After leaving Champaign-Urbana, I spent a couple of days in Santa Barbara with Lakshmi - or perhaps I should say without Lakshmi. ;-) You haven't lived until you've eaten one of her super-sandwiches. Lachu, if you're reading this, what's the name of that cheese? It doesn't taste the same without it. I can't find any of the garlic sourdough bread either. The UCSB campus is incredibly beautiful (photos here) and I had a wonderful time, largely due to my charming hostess.
I flew out from LA to Brunei, where my parents have been working for the last year, and have been here ever since, except for a few days holidaying in Malaysia. In another 10 days or so, I'll be flying to India for a cousin's wedding. So that's my summer; more information on each part of the vacation in subsequent posts.
The Geomblog has had some very good posts in the last month, one of which pointed me towards Michael Nielsen's introduction to exander graphs. I've been meaning to read about them for a long time, but kept putting it off until now. Ditch, if you haven't already, check them out.
The reading assignment of the day, though, is definitely Fred Hiatt's superb piece in the Washington Post. I've been waiting a long time to read this; I wish more people understood it. I'm excerpting parts of it, but you have to read the whole thing:
"Two of the country's largest newspapers, for example, have devoted more than 80 editorials, combined, since March of 2004 to Abu Ghraib and detainee issues, often repeating the same erroneous assertions and recycling the same stories," [Rumsfeld] said. "By comparison, precious little has been written by those editorial boards about the beheading of innocent civilians by terrorists, the thousands of bodies found in mass graves in Iraq, the allegations of rape of women and girls by U.N. workers in the Congo."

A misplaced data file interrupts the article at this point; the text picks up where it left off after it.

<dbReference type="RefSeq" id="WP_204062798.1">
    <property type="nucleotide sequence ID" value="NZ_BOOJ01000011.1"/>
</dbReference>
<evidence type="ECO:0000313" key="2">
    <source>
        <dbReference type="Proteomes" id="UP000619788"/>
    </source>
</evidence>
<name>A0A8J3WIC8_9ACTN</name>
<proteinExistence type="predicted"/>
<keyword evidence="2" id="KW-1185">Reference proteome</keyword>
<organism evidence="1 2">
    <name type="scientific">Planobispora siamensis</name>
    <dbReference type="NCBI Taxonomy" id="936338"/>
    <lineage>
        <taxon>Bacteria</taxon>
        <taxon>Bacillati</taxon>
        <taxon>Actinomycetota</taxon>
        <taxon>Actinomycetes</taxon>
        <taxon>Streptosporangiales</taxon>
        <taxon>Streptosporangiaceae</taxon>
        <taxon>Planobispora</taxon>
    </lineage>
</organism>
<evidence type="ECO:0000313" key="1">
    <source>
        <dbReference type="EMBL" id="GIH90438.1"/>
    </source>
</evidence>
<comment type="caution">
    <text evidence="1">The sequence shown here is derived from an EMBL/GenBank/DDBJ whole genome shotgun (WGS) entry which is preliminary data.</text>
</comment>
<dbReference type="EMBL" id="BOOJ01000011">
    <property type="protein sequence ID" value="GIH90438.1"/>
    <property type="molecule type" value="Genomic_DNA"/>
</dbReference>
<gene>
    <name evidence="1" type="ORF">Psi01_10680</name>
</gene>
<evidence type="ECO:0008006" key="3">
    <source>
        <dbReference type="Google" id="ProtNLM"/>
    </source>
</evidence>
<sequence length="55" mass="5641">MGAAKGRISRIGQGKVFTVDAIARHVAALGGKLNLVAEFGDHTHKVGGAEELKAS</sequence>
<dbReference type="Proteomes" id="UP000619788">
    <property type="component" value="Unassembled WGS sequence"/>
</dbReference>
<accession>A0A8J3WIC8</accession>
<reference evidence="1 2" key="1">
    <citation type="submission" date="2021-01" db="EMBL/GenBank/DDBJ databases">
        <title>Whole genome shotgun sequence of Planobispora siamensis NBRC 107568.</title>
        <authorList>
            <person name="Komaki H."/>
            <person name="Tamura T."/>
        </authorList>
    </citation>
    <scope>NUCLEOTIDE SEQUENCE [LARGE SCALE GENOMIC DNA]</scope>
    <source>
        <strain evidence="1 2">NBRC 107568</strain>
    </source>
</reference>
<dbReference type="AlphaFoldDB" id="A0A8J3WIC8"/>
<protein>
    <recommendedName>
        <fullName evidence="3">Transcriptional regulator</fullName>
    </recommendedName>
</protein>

The Post has criticized the administration for failing to give detainees hearings as called for under the Geneva Conventions; for writing memos that toyed with the definition of torture and undermined long-standing Army restraint in questioning prisoners; for prosecuting low-ranking soldiers while giving the brass a pass; for allowing the CIA to hold prisoners beyond the reach of the International Red Cross or any other monitor; and for refusing to empanel a truly independent commission to examine accountability for prison abuse up the chain of command, up to and including the White House... [Rumsfeld] would point out that none of these offenses, even if accepted as true, is as heinous as filling a mass grave.
But just invoking such a comparison, even implicitly, amounts to a loss for the United States. If we have to defend ourselves by pointing out that we are morally superior to terrorists, it's a loss.
The United States and this administration in particular continually assert the moral right to behave differently than [sic] other nations. We will not be bound by the International Criminal Court. We insist that other nations give up their nuclear weapons while we keep our own. We wage war without U.N. Security Council approval. We publish annual report cards on everyone else's human rights records.
[A]ny nation asserting such a high calling will be judged by an equally high standard. Are we better than the beheaders, the mass killers, the U.N. peacekeepers raping young girls in the Congo? That's not close to the right question.
Do we behave as well as we claim, as we should, as we expect of others? That's the beginning of the right conversation -- and why it's fair to write more editorials about exceedingly mild Koran abuse at Guantanamo Bay than about the unspeakable mass graves of Hilla.